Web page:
For quintessential fall fun in Mercer County, visit Stumpkins Pumpkins, located at 1007 Old Oakvale Road in Princeton.
The Osborne family — husband and wife, Tom and Tonya and their children, Wylie and Abbey — have ran Stumpkins Pumpkins, the county’s only pumpkin farm, since 2001.
While the farm on which Stumpkins Pumpkins is set has been in Tonya’s family for generations, opening a pumpkin patch for the public was somewhat accidental.
“We were planting a small patch for ourselves, and we ended up growing over 100 pumpkins,” Tonya said.
With so many more pumpkins than they expected, the Osbornes decided to set up on the side of the road and see if they could sell the excess, and they did.
“We sold them all,” Tonya said.
And so, Stumpkins Pumpkins was born.
Oh, and that name? It’s based on Tonya’s maiden name, “Stump.” It’s also a fun rhyme.
Now, Stumpkins Pumpkins grows about 500 pumpkins each fall, give or take. In addition to the pick-your-own patch, hayrides, children’s activities and some farm animals. A log cabin, made out of a 350-year-old barn, serves as the farm’s hub and has homemade bread, butter, jams and other items for sale. There is also a spot for family photos.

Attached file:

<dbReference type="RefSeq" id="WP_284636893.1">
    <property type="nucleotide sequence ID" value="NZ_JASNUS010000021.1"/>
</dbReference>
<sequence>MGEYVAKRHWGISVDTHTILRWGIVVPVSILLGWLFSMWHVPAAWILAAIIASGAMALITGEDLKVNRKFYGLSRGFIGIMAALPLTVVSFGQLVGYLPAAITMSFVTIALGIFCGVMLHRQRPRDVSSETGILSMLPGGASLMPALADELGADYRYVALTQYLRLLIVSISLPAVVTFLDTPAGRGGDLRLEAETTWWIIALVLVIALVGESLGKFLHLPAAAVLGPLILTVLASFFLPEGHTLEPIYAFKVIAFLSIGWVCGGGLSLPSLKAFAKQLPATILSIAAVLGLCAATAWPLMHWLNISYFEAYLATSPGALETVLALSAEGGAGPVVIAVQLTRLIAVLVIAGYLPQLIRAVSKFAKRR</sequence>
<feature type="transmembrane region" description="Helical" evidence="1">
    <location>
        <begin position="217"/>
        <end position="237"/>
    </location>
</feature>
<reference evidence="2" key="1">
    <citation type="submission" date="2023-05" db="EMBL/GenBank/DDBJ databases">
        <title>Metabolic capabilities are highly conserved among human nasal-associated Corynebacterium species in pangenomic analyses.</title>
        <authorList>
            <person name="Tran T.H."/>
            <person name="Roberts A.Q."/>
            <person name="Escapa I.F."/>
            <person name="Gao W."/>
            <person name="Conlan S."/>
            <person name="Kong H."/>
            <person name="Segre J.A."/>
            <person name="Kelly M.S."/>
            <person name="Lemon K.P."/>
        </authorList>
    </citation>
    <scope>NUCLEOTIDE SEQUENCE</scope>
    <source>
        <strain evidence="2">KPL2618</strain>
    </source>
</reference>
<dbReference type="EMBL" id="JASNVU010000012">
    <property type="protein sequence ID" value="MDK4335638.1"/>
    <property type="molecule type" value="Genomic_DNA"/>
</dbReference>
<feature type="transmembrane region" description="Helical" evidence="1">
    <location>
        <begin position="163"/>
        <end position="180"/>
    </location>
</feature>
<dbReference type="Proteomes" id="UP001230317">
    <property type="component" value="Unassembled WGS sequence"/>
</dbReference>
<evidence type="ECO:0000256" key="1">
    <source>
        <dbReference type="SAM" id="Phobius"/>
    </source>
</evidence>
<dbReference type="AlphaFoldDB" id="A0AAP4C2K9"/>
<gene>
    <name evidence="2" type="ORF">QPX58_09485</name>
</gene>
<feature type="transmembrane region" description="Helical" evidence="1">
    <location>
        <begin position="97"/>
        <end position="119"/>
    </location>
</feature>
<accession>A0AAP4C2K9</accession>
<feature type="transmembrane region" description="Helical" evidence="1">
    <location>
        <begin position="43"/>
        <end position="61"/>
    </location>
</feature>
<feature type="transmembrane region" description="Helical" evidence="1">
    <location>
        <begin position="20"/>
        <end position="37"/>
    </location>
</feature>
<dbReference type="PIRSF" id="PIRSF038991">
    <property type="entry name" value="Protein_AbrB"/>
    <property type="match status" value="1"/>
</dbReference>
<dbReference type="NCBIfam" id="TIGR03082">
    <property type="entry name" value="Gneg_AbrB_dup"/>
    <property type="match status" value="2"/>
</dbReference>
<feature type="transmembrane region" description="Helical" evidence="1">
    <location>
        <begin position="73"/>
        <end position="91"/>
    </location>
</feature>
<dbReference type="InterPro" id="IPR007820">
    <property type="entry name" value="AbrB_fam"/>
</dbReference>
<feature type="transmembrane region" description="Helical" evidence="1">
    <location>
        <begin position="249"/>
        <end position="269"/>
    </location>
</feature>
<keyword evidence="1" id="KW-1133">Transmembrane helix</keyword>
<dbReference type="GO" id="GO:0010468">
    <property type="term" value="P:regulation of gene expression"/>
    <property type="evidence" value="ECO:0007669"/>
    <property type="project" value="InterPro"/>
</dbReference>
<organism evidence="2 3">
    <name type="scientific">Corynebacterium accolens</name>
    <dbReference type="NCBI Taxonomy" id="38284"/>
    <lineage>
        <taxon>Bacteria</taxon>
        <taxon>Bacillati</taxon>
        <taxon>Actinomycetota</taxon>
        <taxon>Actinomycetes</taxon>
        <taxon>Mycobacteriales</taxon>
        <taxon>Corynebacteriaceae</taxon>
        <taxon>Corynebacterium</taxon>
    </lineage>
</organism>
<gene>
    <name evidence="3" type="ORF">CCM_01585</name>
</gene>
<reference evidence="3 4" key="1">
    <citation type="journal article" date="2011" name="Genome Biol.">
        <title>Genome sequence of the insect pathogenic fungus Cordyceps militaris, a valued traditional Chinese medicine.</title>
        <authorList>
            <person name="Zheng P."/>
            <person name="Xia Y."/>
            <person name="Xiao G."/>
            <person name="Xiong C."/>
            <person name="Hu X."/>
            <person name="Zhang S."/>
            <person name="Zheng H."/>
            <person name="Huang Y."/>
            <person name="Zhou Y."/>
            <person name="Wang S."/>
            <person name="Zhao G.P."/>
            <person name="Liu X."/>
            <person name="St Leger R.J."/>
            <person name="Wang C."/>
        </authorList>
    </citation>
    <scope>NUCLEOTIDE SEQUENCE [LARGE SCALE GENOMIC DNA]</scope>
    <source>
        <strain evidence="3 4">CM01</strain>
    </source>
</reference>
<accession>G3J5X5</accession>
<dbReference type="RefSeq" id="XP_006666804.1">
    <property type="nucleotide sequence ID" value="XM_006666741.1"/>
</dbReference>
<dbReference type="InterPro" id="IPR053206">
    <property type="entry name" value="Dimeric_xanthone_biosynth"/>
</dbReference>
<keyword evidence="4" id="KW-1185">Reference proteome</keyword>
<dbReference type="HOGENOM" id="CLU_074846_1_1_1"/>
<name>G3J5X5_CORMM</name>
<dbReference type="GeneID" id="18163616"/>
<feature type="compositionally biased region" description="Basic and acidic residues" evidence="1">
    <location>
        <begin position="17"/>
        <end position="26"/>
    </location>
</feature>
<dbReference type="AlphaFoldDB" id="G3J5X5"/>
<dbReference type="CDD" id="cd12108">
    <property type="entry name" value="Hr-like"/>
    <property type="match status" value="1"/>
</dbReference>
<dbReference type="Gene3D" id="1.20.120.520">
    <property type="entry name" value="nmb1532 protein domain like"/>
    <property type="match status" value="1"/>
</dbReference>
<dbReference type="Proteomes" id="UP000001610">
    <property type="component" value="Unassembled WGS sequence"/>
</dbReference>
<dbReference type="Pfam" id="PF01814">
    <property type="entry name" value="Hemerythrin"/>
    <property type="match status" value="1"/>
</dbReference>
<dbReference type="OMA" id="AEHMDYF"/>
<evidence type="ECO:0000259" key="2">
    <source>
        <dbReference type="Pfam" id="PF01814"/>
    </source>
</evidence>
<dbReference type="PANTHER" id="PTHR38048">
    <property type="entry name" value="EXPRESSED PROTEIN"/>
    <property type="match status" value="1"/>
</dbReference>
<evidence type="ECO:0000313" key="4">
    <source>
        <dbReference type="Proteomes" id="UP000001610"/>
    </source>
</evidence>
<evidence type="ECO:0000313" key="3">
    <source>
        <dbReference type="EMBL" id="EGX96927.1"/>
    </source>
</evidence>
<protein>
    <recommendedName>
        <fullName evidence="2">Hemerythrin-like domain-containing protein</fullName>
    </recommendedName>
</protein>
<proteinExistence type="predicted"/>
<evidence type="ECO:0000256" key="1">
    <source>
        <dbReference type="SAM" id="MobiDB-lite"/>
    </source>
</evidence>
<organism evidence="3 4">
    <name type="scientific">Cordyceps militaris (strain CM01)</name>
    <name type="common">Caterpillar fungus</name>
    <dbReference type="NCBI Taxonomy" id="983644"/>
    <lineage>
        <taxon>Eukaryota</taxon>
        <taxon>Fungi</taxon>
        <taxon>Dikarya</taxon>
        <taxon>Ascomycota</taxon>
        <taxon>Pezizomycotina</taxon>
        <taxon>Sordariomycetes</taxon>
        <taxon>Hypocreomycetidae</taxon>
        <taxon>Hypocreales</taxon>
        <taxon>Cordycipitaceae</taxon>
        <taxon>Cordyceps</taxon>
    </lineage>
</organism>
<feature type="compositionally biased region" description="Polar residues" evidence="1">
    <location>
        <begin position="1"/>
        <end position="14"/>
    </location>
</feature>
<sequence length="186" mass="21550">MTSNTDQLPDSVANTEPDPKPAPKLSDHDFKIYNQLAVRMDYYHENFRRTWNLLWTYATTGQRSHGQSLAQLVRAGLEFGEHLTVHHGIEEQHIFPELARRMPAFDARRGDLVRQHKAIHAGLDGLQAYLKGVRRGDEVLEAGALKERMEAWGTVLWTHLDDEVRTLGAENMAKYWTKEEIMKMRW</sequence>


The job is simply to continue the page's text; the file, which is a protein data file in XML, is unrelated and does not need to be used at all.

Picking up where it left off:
The cost of the pumpkins range depending on size, but all are $10 or less. There is no charge for the other activities on the farm.
“We aren’t very big, but we’re a place where people can come with their families and spend the day together,” Tonya said. “It’s a tradition for us and many others. We are grateful for what we’ve been blessed with, and we do this because we want to show people that you don’t have to go somewhere big and do big things or spend a lot to make good memories.”
Stumpkins Pumpkins is open every weekend in October on Saturdays, 9 a.m. to dark, and Sundays, 1 p.m. to dark.
*Please remember to practice social distancing at all times. Masks are required inside the cabin. Hayrides will be limited this year to accommodate social distancing guidelines and to protect families.
This post was last updated on September 28, 2020